Redland City places of heritage significance

Fernleigh with views over G.J. Walter Park is listed in the Queensland Heritage Register

Fernleigh with views over G.J. Walter Park is listed in the Queensland Heritage Register

Redland City’s non-indigenous heritage includes a number of places officially recognised in the Queensland Heritage Register.

There are also a number of places in Redland City which are recognised as being of local heritage significance.

Redland City places in the Queensland Heritage Register

Listed below are the 23 places in Redland City which have been entered into the Queensland Heritage Register.

Decisions about which places are to be included in the Queensland Heritage Register are made by the Queensland Heritage Council which is an independent agency established under the Queensland Heritage Act 1992.

The place names are hyperlinked to the relevant entry in the Queensland Heritage Register where more information is available.

Place Location Dates constructed
Dunwich Convict Causeway Junner Street, Dunwich, North Stradbroke Island 1827
Public Reserve incorporating the Privy Pit and Site of Convict Barracks and Store Junner Street, Dunwich, North Stradbroke Island 1827–1828
Dunwich Cemetery Bingle Road, Dunwich, North Stradbroke Island 1847–1952
Fernleigh 73 Shore Street East, Cleveland 1850–1880
Grandview Hotel 49 North Street, Cleveland 1852
Ye Olde Court House Restaurant 1 Paxton Street, Cleveland 1853–1977
Ormiston House Estate Wellington Street, Ormiston 1858–1865
Cleveland Hotel (former) 109 Shore Street North, Cleveland 1860–1940
Norfolk Island Pine Trees 127 Shore Street North, Cleveland 1860
Cleveland Lighthouse Shore Street North, Cleveland Point 1864–1865
St Andrews Church Wellington Street, Ormiston 1868
Industrial Ruins, south end of Macleay Island Cliff Terrace, Macleay Island  1869–1871
Whepstead Main Road, Wellington Point 1870–1889
St Pauls Anglican Church Cross Street, Cleveland 1873–1924
Peel Island Peel Island, Moreton Bay 1873-1948
Redland Bay State School Residence Gordon Road, Redland Bay 1885
St Mark’s Anglican Church and Dunwich Public Hall Junner Street, Dunwich, North Stradbroke Island 1907–1913
Serpentine Creek Road Cemetery 398-408 Serpentine Creek Road, Redland Bay 1890–1945
Lamb Island Pioneer Hall Lucas Drive, Lamb Island 1924–1930
Cleveland Police Station and Court House (former) 1 Passage Street, Cleveland 1934–1935
Point Lookout Foreshore East Coast Road, Point Lookout, North Stradbroke Island unknown
Ormiston Fellmongery Sturgeon Street, Ormiston unknown
Cleveland No.1 Cemetery Lisa Street, Cleveland unknown

This information was obtained from a search of the Queensland Heritage Register on 17 August 2015.

Local Heritage Register

Redland City Planning Scheme includes as Schedule 4 a Heritage Places Register.

Maps showing places of heritage interest can be accessed on the Redland City Council website.


Redlands2030 – 18 August 2015


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4 thoughts on “Redland City places of heritage significance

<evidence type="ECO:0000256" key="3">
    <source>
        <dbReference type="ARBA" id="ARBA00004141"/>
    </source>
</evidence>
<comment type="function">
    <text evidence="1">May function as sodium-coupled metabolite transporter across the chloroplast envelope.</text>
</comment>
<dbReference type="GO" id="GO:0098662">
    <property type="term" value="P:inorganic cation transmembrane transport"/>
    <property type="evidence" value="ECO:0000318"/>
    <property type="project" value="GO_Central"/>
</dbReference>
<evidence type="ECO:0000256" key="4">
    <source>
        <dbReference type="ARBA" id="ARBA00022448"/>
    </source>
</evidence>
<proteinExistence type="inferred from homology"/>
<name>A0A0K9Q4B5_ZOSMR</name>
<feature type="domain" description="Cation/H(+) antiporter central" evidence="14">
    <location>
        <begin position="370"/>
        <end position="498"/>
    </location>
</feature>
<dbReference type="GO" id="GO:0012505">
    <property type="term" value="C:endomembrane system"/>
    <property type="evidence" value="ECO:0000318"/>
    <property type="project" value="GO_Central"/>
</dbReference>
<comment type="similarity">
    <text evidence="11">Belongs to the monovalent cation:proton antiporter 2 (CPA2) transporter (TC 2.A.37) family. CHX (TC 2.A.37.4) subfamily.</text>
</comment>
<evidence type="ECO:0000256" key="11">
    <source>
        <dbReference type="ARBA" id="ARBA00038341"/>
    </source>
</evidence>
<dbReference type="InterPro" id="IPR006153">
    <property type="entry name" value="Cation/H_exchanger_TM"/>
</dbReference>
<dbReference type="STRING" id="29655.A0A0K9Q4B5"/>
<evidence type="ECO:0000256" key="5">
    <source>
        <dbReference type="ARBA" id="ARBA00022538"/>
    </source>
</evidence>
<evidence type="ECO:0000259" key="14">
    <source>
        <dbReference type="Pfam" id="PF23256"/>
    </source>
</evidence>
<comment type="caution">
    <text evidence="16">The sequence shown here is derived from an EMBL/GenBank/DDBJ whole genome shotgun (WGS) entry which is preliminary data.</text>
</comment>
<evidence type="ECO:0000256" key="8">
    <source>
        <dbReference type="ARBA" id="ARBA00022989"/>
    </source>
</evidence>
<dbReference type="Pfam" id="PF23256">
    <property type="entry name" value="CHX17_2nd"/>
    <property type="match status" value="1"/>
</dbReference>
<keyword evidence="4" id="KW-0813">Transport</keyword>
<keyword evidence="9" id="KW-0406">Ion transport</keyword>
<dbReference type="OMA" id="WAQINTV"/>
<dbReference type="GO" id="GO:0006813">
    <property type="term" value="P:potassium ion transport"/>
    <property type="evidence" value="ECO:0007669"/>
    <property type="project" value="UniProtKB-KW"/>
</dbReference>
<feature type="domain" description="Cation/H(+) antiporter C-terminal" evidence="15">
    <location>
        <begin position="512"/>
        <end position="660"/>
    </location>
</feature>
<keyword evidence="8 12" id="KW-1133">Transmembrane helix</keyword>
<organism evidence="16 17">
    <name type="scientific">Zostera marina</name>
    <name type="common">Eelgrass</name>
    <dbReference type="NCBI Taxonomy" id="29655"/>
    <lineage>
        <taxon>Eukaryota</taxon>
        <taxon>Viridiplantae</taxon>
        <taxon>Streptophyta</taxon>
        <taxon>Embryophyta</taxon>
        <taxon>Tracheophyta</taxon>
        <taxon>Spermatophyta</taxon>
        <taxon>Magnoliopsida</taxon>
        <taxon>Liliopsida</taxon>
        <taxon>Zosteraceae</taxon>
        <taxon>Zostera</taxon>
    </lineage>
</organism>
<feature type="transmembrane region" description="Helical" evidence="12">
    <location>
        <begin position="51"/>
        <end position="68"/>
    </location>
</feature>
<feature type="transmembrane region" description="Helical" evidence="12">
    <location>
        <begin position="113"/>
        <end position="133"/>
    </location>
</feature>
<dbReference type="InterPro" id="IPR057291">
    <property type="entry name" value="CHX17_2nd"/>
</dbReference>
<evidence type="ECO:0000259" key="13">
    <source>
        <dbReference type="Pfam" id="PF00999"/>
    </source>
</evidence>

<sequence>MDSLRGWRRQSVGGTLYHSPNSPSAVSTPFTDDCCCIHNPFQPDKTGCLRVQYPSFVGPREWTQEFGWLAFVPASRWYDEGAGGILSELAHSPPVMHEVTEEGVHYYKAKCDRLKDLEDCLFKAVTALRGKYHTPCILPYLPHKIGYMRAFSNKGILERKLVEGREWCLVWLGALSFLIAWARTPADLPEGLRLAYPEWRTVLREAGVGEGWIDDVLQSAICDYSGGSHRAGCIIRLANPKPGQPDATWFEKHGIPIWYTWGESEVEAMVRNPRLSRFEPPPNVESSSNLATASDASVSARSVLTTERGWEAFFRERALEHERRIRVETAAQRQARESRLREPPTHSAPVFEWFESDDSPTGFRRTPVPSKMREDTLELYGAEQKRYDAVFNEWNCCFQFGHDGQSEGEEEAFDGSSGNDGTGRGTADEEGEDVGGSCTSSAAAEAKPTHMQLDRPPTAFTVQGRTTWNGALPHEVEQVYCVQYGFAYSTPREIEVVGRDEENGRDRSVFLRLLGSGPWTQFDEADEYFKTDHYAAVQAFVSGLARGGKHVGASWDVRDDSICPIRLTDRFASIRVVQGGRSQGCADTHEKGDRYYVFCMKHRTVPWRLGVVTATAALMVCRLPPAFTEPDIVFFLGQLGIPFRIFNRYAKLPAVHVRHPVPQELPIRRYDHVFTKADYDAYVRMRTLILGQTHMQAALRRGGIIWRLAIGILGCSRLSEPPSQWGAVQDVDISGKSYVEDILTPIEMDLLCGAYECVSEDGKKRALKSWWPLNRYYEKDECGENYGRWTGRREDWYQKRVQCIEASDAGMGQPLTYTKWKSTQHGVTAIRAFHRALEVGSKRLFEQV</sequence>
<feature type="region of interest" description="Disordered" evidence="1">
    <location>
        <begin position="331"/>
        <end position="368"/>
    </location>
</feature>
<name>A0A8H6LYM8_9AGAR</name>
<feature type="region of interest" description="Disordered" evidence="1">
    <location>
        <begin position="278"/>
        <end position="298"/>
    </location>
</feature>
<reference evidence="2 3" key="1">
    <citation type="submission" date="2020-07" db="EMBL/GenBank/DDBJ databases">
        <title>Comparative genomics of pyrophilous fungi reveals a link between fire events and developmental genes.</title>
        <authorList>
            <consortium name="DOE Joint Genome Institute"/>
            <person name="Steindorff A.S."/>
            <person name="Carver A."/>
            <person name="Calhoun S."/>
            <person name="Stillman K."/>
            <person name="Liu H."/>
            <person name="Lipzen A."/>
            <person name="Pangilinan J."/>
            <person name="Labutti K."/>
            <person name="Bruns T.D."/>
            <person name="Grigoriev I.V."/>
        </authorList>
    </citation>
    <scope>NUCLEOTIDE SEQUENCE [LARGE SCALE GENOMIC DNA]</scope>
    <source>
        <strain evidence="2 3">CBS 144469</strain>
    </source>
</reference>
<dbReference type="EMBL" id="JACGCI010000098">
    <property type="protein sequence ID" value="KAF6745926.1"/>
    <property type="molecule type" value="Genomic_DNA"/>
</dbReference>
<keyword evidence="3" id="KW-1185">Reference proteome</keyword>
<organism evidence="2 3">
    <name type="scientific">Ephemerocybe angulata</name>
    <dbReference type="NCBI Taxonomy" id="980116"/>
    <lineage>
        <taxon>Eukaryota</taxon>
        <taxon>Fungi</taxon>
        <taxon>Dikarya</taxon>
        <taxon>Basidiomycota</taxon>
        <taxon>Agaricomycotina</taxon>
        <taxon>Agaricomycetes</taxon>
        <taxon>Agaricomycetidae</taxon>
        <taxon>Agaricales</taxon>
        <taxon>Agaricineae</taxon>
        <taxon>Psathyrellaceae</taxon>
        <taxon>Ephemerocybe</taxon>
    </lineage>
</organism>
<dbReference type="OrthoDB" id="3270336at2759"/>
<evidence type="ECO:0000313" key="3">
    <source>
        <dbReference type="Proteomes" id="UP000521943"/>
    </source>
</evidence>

1. Eunice that Heritage Register was only noted, Mayor Seccombe Cr Williams and the pro development Council in 2006 chose not to approve the register as it may have an impact on those who owned a property and affect their development rights????? There are cute little homes in Middle Street near the RSL which should be protected, the Study was quite detailed but never implemented

  2. Thank you for keeping us up to date on what is happening with the Willard Farm site at Birkdale . Plus information on the heritage assessment process and even today adding the hyperlink to State and Council listings.
    However, I’d like to correct an impression : that the heritage provisions of the planning scheme could not be invoked thus affording almost “as-of-right” ability to demolish the buildings, in the case of the Willard farm
    Not so! the heritage values of the Willard farm have always been there. And quite well documented including by academics such as Mary Howells, whose 2000 publication was actually a Redland Shire Council publication. Back in 1995 the then Redland Shire Council Heritage Study had its own inventory of items with both State and Local listing ticked for “Willards Farm”. The Birkdale Progress Association showed this using Council’s own report that’s in the public domain.
    So here’s an instance where due diligence hasn’t happened. No wonder there has been community reaction.
    Has Council done anyone any favours by putting its head in the sand on heritage matters? When and where is the next embarrassment going to happen?
    Has it done any favours for the owner/applicant? Should they have relied on more than just a desk audit?

    • Well said Me Too ! The applicant for the Willard’s / Pines and the representatives for the adjoining Commonwealth Land claim they had no knowledge of heritage values on all parcels of land…well they must have known as they have been involved in these properties for decades, but when there is money to be made, it’s best to forget these things.

      • But unfortunately, in 2006 the Council did not see fit to list the Willard property for protection under the current local Heritage Places Register (despite its obvious heritage value) I think it has become clear to everyone that this has been a gross oversight and one that needs to be quickly rectified.

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